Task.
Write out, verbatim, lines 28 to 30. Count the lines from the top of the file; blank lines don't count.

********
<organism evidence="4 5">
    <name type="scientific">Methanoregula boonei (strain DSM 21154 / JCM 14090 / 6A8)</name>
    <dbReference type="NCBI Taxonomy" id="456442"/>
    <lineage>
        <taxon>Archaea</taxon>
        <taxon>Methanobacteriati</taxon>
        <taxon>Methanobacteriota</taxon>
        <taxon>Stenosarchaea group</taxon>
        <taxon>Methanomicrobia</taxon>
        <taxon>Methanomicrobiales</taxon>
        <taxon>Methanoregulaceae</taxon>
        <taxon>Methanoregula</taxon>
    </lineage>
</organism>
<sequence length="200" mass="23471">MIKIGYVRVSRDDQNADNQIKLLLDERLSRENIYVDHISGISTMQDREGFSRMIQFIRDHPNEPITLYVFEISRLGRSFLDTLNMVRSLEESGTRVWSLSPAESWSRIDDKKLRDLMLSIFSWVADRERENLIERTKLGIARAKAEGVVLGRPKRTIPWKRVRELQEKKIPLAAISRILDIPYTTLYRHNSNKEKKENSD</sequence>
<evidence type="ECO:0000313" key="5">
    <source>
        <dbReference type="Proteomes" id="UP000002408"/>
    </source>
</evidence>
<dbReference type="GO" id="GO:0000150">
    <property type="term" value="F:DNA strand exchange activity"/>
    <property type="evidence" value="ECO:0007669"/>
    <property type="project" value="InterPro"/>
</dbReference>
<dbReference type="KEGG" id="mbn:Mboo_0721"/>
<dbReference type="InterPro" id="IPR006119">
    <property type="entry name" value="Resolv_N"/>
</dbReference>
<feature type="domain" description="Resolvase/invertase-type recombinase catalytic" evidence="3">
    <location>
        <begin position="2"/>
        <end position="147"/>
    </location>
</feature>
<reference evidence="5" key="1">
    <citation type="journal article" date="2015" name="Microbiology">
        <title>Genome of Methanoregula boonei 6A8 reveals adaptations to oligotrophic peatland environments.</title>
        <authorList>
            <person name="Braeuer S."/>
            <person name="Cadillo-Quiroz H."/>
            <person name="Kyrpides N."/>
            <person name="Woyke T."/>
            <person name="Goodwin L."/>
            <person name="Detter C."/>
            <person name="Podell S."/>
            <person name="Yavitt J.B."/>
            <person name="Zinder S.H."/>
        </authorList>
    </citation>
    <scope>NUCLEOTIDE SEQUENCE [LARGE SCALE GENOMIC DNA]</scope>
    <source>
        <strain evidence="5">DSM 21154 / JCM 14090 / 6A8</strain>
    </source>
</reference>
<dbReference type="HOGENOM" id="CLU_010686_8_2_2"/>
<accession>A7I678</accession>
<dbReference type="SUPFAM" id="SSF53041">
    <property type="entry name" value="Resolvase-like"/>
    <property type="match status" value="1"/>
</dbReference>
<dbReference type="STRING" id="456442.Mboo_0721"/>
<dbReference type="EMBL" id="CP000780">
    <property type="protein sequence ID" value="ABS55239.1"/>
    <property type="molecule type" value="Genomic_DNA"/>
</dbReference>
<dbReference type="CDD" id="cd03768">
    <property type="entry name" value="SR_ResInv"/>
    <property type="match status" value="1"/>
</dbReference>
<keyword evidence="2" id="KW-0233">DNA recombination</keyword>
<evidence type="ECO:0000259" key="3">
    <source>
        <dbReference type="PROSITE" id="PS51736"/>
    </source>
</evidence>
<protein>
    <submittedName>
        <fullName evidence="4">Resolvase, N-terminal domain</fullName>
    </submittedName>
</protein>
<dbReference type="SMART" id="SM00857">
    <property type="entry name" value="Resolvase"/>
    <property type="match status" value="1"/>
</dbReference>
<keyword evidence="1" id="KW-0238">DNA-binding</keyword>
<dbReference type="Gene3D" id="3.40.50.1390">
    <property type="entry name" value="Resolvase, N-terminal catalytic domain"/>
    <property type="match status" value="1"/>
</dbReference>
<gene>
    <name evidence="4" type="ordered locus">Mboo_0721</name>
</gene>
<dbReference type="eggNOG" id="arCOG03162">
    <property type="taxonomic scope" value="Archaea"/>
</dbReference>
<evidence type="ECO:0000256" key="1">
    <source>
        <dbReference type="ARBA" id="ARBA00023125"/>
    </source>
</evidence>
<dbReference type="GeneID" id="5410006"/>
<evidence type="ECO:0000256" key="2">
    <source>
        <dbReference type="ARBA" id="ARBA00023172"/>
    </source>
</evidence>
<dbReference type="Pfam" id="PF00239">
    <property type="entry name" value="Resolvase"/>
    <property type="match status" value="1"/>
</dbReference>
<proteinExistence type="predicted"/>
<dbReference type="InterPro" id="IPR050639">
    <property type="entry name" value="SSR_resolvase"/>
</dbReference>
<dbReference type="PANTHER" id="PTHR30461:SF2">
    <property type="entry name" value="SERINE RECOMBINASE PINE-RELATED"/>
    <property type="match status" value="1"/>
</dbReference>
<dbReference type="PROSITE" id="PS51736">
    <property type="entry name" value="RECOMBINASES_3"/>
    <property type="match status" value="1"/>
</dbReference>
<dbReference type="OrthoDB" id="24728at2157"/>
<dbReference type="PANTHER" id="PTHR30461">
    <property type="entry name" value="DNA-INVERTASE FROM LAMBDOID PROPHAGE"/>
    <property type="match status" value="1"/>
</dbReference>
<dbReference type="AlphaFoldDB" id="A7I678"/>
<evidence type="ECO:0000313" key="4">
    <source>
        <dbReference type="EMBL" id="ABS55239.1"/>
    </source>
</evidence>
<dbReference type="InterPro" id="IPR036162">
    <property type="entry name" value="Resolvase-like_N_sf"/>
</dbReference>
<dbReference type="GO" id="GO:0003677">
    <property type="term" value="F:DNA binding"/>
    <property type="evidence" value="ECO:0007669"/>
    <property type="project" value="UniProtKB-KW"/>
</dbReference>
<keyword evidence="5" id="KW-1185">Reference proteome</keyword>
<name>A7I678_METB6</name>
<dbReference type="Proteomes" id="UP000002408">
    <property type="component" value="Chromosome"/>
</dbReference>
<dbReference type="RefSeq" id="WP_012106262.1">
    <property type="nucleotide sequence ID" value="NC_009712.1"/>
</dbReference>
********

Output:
    <property type="entry name" value="Resolv_N"/>
</dbReference>
<feature type="domain" description="Resolvase/invertase-type recombinase catalytic" evidence="3">